Residents Spot Funnel Cloud Over Coral Springs


Funnel Cloud over Coral Springs. {Video by Jamie Scheer.}

By Bryan Boggiano

Residents had quite the view as a funnel cloud made its way south of town near the Sawgrass Expressway on Saturday afternoon.

At 5:40, the National Weather Service in Miami issued a special weather statement saying trained weather spotters reported a funnel cloud near Parkland and west of Margate, or near Coral Springs.

It was moving southeast at 15 mph.

The funnel cloud did not touch down.

At approximately 5:30 p.m., Jamie Scheer was in her bathroom in the Oaks community off Riverside Drive. She was taking a shower and caught the tornado out of the corner of her eye and started filming it.

“I didn’t see any damage to my area, but I saw it move southeast until I couldn’t see it anymore,” she told Coral Springs Talk. “The weather channel didn’t put out a single alert which is crazy because I feel like they post tornado warnings all the time.”

In their forecast discussions, NWS Miami noted a weak cold front over Central Florida. This, coupled with weak boundary collisions, created an environment favorable for the development of scattered storms, a couple of which produced short-lived funnel clouds.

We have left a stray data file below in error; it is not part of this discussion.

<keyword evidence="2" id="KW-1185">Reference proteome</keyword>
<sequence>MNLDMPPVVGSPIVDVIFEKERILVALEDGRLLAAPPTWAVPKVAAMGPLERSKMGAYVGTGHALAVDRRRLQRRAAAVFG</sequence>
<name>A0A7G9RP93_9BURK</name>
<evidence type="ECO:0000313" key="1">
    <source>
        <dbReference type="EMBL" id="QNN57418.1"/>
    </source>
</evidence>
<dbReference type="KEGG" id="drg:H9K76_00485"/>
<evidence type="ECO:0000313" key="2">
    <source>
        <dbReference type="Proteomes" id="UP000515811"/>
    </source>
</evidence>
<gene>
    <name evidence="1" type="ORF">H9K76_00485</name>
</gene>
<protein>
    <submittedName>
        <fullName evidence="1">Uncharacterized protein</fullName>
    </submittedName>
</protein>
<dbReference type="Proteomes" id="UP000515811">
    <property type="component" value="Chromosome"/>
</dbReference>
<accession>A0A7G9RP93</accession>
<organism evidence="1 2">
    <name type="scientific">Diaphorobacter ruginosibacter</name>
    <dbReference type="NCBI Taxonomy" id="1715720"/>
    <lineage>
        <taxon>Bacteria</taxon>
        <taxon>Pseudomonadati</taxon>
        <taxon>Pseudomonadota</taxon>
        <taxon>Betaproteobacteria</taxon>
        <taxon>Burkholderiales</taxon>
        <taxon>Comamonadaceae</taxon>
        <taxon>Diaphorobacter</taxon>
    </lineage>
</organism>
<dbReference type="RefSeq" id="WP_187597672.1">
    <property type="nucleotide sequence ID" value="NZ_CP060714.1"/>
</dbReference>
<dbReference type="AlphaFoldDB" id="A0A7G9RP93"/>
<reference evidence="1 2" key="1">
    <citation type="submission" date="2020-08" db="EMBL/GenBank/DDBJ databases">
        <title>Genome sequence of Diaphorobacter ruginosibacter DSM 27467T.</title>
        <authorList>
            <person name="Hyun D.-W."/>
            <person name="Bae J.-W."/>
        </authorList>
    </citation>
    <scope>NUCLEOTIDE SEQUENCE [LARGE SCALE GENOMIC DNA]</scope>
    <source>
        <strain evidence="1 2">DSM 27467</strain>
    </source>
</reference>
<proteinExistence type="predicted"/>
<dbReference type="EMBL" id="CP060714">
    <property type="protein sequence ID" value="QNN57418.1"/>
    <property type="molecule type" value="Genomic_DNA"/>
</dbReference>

Stronger storms that produce funnel clouds and weak tornadoes are more common in the late spring and summer due to collisions between the Gulf and Atlantic sea breezes.

Over land, air warms faster than over water. This warmer air rises. At the same time, cooler air from both the Atlantic and Gulf of Mexico slowly filters in to replace the warmer, rising air.

During the afternoon, the two boundaries moved inland, collided, and lifted. As this air rose, moisture within the air mass condensed to form clouds — the building blocks of showers and storms.

If there is enough instability and moisture, heavy rain, lightning, small hail, funnel clouds, and even weak toe weed may occur.

These storms usually continue through the evening. Once the sun sets, the land cools quicker than the ocean, causing a breeze to flow from land to sea. At that point, storms cease.

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Author Profile

Bryan Boggiano

Bryan Boggiano
A University of Florida journalism graduate, Bryan is pursuing his masters in geosciences at Florida International University. He has a strong interest in weather, entertainment, and journalism.

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